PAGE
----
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It’s In the Bag

It’s In  the Bag
May 01
00:00 2014

Project pushes students to eschew environmentally-toxic plastic shopping bags

(pictured above:  Hundreds of students take part in the Earth Day demonstration.)
Students collected over 1,000 bags for the project.

Students collected over 1,000 bags for the project.

To celebrate Earth Day, Cook Elementary School students showed – in dramatic fashion –  the negative environmental impacts of a widely-used product – the plastic shopping bags.

Hundreds of plastic bag-carrying students circled the grassy field behind the school on Tuesday, April 22; together, they buttressed a chain made of more than 1,000 plastic shopping bags; that’s the equivalent of what one American couple might use over the course of a year, according to Angela Claudio, a Cook teacher who organized the program.

Students prepare to take the chain outdoors.

Students prepare to take the chain outdoors.

Claudio wanted to show students the impact one or two people can have on the environment and offer solutions on how everyone can become a better global citizen.

Angela Claudio addresses students.

Angela Claudio addresses students.

“It’s my passion for us to be able to learn about recycling because a lot of times, our socio-economic status impacts how we treat the environment, and it shouldn’t be that way,” she declared. “I feel like our students have the power and the ability to make an impact.”

Angela Claudio talks with plastic bag dress model Sayqusha Gordon.

Angela Claudio talks with plastic bag dress model Sayqusha Gordon.

Prior to the formation of the plastic bag chain, Claudio led a brief assembly during which she asked the students and staff to commit to using reusable canvas shopping bags whenever possible instead of the non-biodegradable plastic ones used by most grocery and retail stores. Two of Claudio’s students modeled plastic bag dresses to illustrate the ugliness of pollution.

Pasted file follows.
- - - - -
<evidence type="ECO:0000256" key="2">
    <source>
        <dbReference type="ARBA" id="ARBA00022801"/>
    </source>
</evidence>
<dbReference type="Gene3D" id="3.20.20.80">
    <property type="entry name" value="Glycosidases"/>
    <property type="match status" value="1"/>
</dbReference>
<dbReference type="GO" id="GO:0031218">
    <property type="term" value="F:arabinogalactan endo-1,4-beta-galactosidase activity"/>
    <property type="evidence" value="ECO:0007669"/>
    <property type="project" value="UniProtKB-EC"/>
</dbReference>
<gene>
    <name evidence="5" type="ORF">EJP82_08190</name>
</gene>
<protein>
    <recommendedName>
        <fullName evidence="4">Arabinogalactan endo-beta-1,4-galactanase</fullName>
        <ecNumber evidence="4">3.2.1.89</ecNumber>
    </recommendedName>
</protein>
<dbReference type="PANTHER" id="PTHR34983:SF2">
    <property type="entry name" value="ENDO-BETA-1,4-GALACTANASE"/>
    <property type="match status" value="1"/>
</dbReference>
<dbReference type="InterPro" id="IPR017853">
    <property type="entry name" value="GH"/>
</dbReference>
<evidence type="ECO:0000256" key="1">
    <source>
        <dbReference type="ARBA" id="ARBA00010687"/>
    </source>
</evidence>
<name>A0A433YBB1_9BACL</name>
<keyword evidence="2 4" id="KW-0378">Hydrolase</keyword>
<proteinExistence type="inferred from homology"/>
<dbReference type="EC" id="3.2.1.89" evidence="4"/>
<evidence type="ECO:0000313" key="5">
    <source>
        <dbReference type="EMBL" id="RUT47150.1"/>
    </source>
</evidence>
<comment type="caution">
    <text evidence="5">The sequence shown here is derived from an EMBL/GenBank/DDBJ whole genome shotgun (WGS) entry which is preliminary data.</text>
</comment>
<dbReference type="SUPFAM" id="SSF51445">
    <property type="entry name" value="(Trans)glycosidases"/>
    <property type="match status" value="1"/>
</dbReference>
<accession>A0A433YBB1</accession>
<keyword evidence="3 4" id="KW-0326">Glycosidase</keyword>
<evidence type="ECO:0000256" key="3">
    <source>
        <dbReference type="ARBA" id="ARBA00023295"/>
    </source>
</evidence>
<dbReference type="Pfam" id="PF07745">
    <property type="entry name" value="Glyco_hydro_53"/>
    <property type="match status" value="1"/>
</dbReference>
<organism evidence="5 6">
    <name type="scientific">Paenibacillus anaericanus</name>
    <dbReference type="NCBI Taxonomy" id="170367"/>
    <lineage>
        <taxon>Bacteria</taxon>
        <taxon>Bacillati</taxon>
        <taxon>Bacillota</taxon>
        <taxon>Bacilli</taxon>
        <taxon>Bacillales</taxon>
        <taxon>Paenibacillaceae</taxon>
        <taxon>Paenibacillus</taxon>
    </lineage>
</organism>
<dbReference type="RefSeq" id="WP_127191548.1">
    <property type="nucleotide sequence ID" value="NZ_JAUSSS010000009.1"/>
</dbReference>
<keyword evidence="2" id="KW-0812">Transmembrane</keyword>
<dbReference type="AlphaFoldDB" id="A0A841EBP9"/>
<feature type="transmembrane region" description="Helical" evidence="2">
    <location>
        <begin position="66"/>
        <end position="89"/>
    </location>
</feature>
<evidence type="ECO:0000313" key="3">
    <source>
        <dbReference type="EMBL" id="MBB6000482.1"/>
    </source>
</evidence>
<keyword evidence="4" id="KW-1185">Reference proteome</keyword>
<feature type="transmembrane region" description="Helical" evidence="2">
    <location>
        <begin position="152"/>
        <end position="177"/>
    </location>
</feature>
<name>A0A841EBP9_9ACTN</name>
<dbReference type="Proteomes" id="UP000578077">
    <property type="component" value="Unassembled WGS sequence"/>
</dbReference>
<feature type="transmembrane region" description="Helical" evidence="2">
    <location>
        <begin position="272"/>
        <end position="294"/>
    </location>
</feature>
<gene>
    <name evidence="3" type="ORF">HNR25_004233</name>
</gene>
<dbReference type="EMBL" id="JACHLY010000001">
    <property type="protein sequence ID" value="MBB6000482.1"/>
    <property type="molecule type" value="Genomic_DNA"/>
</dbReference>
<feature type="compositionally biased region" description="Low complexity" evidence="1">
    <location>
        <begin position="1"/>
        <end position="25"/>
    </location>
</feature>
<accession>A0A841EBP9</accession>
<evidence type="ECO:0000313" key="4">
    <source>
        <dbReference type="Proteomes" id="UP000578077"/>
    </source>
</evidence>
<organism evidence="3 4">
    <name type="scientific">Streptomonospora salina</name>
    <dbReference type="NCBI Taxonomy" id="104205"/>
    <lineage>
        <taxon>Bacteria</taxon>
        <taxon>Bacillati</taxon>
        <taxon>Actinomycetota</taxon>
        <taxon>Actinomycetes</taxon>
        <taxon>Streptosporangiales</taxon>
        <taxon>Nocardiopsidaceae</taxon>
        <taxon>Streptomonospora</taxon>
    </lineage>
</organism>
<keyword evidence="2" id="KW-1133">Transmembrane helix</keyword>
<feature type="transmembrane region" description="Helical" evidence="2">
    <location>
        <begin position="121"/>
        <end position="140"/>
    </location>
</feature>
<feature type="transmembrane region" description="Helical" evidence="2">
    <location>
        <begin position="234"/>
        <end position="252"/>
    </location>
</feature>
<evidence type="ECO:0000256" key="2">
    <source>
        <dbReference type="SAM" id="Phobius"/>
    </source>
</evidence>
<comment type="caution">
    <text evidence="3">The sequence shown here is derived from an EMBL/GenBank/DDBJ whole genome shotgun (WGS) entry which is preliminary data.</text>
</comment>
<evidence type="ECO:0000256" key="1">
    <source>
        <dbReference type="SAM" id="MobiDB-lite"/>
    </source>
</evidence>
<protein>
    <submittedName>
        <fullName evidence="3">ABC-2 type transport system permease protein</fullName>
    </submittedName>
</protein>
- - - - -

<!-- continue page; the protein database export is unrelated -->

“Would you want to walk around like that?” Claudio asked, receiving a chorus of “No!” from her enthusiastic audience. “Well, neither do our animals … we don’t want to continue to pollute our earth. We want to protect the natural resources that we have, and guess who can make that change? You can make that change.”

Khadija Evans and her students lead the chain.

Khadija Evans and her students lead the chain.

Khadija Evans and her class of animated kindergardeners led the plastic bag chain demonstration, carrying the initial strands onto the field. Evans said she and her students had been discussing preservation and the importance of protecting the environment in anticipation of Earth Day. In addition to touting eco-friendliness, Evans said the project had peripheral benfits.

“I think it’s a good idea because it shows teamwork and cooperation,” she said.
Although they are young, Evans says her students grasp the importance of preservation. The youngsters were eager to prove their teacher right, shouting answers to her questions about the environment.

“Is water man made or natural?” Evans prompted.

“Natural!” the students chirped.

“It comes from rain,” explained Dre’Quan Wilson.

Kindergarteners Kennard Oglesby (front) and Jayden Dunlap take part in the event.

Kindergarteners Kennard Oglesby (front) and Jayden Dunlap take part in the event.

“If you drink dirty water, you will get sick,” his friend Kennard Oglesby added earnestly.

“We’ve been talking about our impact on the environment, and how just cleaning up and taking care of that one piece of paper or trash means a lot to people and animals,” said Evans, who has spent over two decades in the classroom.

Principal Chris Massenburg praised the project, which was modeled after an initiative Claudio found online, for its ingenuity in delivering what he sees as a very important message to the roughly 275 students who attend Cook.

“I am green at heart, so any opportunity we get to teach our children coming up to have that green mentality about recycling and preserving our habitat, I’m all for it,” he declared. “…We want everybody – starting with our youngest – to learn how to take care of our environment.”

When all the students were assembled in a circle, Claudio made one more plea for them to be mindful of their impact on the environment, and the world.
“Boys and girls, look at the circle,” she said, gesturing to the vast expanse of plastic. “We can make a difference.”

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Layla Garms

Layla Garms

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